I hope you enjoyed my interview. Talking about my own writing process was a lot of fun. The thing to keep in mind is that all writers have different approaches to getting a book completed. Study the writing habits of as many of your favorite writers as you can, and then pick and choose the bits that work for you and incorporate them into your own style. Some like to write in the mornings and others in the middle of the night. You know when you work best, so do that rather than try and mirror the exact same daily schedule that someone else follows.

If you live in the Greater Houston area, I cordially invite you to join me at the Deer Park Public Library at 11:00am on November 8th. I will be giving a lecture as part of their Friday Lecture Series on Ireland in World War One. (Note that I’m doing it under my real name rather than my pen name and in my full time persona as a history professor). It should be fun….or at least not boring. The topic is not without controversy, as anything in Irish History leans toward the controversial side.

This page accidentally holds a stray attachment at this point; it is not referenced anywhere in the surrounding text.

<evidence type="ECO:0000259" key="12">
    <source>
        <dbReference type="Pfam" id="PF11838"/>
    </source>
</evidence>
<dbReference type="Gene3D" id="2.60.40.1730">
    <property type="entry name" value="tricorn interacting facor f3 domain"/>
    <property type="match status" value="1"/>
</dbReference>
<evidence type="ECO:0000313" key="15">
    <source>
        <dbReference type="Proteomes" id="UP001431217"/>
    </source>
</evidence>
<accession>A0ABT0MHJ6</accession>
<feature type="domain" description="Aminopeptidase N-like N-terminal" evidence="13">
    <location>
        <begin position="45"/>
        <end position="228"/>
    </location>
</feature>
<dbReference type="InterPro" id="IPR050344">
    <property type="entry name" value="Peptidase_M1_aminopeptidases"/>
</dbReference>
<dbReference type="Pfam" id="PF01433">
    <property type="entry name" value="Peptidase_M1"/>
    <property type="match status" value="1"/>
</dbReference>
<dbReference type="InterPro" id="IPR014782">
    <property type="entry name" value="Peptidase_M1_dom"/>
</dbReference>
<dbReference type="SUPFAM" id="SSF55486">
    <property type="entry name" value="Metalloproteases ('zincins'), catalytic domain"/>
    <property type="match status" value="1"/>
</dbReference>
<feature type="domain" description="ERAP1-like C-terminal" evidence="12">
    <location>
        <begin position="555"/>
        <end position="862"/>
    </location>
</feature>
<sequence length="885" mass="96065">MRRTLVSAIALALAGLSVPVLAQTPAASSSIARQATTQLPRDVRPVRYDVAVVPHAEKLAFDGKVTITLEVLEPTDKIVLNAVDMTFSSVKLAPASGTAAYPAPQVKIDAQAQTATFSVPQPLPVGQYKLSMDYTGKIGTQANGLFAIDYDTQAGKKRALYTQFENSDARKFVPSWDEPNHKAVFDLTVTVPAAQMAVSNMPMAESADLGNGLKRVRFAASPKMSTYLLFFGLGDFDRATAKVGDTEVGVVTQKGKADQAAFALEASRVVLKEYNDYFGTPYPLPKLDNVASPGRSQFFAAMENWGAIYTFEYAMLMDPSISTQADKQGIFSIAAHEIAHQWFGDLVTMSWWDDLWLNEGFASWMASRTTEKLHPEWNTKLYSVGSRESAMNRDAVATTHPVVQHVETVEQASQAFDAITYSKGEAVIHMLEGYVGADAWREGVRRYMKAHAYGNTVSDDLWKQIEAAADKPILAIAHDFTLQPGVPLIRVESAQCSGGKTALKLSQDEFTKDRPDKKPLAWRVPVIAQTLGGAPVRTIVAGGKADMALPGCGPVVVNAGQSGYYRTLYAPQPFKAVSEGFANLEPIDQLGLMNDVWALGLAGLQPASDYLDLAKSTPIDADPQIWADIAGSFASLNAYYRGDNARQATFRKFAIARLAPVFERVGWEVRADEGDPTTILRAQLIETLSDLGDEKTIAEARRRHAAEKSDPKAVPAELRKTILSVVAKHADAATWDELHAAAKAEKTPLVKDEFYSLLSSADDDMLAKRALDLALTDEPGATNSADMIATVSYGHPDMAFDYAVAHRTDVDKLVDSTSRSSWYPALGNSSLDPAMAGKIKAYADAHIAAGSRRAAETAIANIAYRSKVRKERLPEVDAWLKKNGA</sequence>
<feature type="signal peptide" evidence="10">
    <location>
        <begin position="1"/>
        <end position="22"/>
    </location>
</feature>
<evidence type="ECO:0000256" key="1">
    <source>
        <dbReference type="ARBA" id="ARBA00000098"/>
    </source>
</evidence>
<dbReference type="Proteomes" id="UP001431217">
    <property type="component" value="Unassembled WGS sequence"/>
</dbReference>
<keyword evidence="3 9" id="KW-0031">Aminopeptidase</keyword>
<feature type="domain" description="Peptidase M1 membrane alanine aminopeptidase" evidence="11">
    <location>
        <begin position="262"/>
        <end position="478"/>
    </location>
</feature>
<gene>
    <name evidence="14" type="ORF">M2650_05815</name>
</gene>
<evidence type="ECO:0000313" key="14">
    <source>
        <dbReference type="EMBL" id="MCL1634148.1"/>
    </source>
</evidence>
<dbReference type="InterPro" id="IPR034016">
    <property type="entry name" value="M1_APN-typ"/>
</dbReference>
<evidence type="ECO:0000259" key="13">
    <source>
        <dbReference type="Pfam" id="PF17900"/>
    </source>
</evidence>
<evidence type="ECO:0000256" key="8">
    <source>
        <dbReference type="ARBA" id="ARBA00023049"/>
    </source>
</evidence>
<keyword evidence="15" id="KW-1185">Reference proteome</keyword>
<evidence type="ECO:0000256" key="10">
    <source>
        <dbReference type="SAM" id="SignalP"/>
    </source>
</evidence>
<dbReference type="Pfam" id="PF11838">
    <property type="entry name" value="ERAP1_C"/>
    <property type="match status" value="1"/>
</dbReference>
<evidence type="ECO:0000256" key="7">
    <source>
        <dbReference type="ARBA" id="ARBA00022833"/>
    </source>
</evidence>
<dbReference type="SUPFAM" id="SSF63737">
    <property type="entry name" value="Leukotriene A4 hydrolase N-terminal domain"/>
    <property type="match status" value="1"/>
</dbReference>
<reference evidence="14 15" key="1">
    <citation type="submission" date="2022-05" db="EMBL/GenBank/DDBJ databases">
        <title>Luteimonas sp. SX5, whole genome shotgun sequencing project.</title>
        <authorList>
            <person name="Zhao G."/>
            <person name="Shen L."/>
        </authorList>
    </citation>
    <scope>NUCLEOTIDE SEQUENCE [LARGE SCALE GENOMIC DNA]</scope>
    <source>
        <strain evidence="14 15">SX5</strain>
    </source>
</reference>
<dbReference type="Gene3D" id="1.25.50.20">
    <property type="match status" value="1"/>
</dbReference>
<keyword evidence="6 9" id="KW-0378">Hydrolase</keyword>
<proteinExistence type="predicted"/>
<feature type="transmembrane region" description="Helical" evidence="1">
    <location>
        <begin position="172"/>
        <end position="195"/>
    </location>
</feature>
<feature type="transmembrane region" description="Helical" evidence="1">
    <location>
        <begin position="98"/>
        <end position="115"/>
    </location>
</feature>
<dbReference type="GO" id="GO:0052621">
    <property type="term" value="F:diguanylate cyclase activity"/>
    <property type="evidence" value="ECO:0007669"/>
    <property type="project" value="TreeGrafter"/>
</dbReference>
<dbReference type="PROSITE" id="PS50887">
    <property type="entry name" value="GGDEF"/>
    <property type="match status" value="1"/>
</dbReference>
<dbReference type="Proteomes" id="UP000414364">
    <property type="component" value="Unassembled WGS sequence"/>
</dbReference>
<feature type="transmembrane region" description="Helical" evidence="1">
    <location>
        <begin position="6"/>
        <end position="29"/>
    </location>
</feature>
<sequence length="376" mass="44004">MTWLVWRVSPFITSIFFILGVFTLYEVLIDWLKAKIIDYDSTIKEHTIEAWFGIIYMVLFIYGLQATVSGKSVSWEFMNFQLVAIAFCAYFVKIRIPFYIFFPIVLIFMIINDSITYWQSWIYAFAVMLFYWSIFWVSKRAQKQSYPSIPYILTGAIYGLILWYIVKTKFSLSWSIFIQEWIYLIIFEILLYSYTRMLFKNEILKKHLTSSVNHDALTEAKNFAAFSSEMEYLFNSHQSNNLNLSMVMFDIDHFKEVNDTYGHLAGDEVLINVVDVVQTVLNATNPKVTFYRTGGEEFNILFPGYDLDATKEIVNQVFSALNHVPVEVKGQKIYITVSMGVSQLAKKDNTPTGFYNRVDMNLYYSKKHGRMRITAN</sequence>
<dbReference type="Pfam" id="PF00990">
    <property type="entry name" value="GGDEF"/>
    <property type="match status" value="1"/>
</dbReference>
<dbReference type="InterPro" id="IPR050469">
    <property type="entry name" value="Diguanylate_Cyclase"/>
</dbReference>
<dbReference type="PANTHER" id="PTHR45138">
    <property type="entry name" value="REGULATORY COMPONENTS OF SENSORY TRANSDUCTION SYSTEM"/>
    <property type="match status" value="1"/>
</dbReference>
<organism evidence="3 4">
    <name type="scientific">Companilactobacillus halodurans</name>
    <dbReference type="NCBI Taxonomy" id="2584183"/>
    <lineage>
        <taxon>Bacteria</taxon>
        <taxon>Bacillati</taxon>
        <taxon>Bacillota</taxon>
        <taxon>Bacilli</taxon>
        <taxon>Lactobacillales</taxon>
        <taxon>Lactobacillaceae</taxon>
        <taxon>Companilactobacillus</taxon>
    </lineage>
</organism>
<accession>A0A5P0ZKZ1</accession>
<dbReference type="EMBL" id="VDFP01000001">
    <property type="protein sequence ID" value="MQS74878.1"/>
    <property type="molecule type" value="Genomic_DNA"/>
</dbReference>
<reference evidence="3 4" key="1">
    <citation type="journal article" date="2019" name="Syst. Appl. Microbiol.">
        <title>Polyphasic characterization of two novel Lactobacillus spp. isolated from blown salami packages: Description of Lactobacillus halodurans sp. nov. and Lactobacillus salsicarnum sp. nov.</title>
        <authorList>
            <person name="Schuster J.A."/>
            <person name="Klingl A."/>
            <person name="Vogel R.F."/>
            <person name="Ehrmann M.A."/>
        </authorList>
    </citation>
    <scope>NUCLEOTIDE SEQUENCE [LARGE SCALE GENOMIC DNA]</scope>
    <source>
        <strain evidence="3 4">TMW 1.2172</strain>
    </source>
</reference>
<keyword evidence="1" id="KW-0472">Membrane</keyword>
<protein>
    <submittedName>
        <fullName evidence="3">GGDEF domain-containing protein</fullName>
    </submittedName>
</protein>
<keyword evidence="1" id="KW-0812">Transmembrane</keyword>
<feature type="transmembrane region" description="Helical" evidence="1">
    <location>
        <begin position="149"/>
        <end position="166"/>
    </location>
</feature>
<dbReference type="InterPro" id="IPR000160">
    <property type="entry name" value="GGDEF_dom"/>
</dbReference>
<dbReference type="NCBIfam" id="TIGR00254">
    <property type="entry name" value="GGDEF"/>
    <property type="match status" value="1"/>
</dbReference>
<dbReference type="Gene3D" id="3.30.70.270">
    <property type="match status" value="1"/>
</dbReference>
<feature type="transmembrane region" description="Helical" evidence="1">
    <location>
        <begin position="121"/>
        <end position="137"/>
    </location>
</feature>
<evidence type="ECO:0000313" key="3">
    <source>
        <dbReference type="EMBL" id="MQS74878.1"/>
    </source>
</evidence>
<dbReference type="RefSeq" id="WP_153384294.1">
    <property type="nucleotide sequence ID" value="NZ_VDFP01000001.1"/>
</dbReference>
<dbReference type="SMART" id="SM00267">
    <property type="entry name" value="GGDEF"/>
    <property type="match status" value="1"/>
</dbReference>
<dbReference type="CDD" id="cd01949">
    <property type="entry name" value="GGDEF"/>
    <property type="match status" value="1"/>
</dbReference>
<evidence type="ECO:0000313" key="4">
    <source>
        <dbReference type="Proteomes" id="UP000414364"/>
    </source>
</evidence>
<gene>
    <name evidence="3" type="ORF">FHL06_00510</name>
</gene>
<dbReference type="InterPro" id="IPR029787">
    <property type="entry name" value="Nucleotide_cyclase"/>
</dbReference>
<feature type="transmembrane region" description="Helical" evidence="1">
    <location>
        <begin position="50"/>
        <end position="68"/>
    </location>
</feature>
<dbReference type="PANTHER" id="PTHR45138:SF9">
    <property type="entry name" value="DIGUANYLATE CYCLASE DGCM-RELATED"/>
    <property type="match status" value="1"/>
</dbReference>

This has been a rough semester. The roughest, in fact, since my original injuries in 2012. When I fell and fractured another vertebrae in January before the spring semester, I thought the horrendous pain at that time was the worst yet. However, by late March, I was back to normal and felt like I usually do. I’m in pain all the time, but the levels are usually manageable. I had a great summer and felt as good as I’ve felt since 2012. But then came August. Nothing happened to cause it, but my daily pain levels are through the roof. Whereas I once had good months and the occasional bad day, I now have bad months with the occasional good day. We are past the halfway point in the semester and I’ve only had one week where I felt relatively normal. It’s gotten so bad that for the first time ever, I had to miss a class because of it. I can see the finish line for the semester coming into view, and I’m pushing myself to get there and then use the month off to try and recuperate as best I can. Being 41 and facing another few decades of constant pain is not a cheery prospect at all. Especially since it seems to worsen with each passing year.